A blog dedicated to providing quotes by and posts relating to one of the most influential (and quotable!) authors of the twentieth century, G.K. Chesterton (1874-1936). If you do not know much about GKC, I suggest visiting the webpage of the American Chesterton Society as well as this wonderful Chesterton Facebook Page by a fellow Chestertonian

I also have created a list detailing examples of the influence of Chesterton if you are interested, that I work on from time to time.

(Moreover, for a list of short GKC quotes, I have created one here, citing the sources)

"...Stevenson had found that the secret of life lies in laughter and humility."

-Heretics (1905)

Wednesday, December 23, 2015

"The Man in the Street"

[The Man in the Street] is a myth, perhaps a beautiful myth, but still a myth. This Man in the Street, this being by whose arbitrament politics, literature, and ethics are now tested and decided, is as fabulous as the Hydra; he is a thing that does not exist. My friend the Pessimist, to whom I have alluded in a previous article, and who is naturally disposed to take a somewhat gloomy view of things, declares that the Man in the Street does exist. But then my friend the Pessimist does not exist himself, so, he cannot be held to be a sound judge of all the niceties of the question, and may even be considered as having a certain bias. The essential proof that the Man in the Street does not exist is very simple. No one ever met anyone who believed himself to be the Man in the Street. No one ever met anyone who believed anyone else whom he knew intimately to be the Man in the Street. The sage who goes on the hopeless hunt after the average man will be endlessly disappointed as his researches exhibit endless variety and individuality. It will be more and more discovered that the Man in the Street only happens to be in the street, just as we happen to be in the street. Beyond that he resolves himself variously into the Man in the Cathedral, the Man in the Public-House, the Man in the National Gallery, the Man in the Penitentiary, the Man in the Fabian Society, the Man in the Divorce Court, the Man in Khaki- and the Man in Holy Orders. Among all the millions whom we summarise as men in the street there is not one who bears the least resemblance to any other man the moment we really understand his private memories, hopes, and conceptions. If we had to advise one man in the street how he should conduct himself in a definite crisis towards definite persons, our advice would be quite different to that which we should offer to another man in the street. No doubt there is a common human basis for all these men, but that common human basis includes the cultivated and exceptional quite as much as it includes these people. The dilemma, therefore, is simply this: either there is no such thing as the Man in the Street or else Maeterlinck is the Man in the Street and Mr. W. B. Yeats is the Man in the Street.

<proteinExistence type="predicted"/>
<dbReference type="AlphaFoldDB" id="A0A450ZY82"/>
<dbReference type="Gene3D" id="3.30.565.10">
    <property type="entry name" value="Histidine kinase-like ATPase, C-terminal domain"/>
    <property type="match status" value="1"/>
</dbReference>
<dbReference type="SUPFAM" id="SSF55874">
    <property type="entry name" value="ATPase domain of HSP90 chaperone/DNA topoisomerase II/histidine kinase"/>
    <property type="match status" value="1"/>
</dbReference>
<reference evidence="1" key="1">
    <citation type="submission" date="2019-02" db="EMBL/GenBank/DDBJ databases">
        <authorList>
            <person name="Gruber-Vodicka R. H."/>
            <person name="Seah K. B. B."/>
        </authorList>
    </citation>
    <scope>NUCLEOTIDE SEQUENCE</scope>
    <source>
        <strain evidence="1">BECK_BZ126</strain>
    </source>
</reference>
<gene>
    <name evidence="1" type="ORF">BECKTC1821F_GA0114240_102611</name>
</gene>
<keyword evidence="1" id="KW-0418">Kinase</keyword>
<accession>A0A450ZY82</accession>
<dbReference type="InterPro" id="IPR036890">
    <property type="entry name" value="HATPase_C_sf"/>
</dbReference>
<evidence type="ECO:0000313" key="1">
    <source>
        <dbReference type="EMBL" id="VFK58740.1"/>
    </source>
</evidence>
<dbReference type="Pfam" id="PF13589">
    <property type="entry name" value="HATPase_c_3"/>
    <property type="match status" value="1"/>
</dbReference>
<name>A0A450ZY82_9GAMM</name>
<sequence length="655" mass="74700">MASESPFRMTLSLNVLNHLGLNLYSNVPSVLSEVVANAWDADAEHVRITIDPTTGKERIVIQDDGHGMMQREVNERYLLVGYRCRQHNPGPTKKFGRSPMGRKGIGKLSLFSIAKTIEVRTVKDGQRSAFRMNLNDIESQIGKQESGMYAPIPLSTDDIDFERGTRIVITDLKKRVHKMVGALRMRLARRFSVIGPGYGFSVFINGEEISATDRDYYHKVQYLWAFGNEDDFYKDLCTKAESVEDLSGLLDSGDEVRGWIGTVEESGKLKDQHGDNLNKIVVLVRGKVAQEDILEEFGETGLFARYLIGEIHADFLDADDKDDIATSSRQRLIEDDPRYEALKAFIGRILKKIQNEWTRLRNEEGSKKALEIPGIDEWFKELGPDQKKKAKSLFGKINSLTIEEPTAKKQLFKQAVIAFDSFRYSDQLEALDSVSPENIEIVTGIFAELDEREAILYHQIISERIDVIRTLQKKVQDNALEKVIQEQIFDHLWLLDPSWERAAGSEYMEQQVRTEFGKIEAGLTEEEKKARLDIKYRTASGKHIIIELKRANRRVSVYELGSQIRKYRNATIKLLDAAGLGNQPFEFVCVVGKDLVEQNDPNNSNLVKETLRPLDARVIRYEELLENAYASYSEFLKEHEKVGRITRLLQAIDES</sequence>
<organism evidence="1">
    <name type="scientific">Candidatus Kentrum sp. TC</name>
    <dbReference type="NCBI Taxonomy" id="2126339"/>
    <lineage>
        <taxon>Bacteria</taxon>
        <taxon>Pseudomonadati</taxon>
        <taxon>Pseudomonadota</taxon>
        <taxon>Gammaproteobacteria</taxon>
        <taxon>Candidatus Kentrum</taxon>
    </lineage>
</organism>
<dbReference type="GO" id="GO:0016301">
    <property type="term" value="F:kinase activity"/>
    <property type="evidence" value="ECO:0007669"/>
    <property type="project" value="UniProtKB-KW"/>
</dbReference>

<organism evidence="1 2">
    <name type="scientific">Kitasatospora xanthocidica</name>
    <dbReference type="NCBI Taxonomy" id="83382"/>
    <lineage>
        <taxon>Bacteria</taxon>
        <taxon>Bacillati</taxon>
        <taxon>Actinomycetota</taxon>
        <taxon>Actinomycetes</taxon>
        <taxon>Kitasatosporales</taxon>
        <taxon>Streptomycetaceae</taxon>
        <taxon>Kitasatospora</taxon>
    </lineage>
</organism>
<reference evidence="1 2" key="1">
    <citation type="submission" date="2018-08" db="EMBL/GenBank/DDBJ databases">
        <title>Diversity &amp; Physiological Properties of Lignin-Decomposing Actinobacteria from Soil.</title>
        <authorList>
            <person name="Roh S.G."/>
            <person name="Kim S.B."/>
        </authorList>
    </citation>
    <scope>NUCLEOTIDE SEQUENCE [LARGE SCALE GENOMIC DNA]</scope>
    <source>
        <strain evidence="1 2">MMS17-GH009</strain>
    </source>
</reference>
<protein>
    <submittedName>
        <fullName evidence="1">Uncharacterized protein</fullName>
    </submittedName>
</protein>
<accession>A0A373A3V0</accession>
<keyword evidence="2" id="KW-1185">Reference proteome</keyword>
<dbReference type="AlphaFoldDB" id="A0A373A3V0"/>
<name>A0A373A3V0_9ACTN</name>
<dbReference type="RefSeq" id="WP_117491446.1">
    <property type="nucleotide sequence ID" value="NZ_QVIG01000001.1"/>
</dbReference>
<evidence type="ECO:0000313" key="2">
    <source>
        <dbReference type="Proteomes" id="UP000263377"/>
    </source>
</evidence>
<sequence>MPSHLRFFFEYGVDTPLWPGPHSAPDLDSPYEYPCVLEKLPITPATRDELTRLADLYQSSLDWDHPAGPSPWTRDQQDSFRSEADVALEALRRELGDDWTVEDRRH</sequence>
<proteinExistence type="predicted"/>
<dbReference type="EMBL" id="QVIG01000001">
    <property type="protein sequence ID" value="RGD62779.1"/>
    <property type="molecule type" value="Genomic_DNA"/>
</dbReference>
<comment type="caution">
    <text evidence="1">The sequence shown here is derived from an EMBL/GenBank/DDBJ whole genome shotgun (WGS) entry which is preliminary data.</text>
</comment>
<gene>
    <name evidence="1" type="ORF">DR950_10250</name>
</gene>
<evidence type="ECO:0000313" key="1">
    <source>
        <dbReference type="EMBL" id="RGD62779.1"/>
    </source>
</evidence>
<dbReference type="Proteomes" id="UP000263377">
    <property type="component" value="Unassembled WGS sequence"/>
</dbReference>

-April 12, 1902, The Speaker

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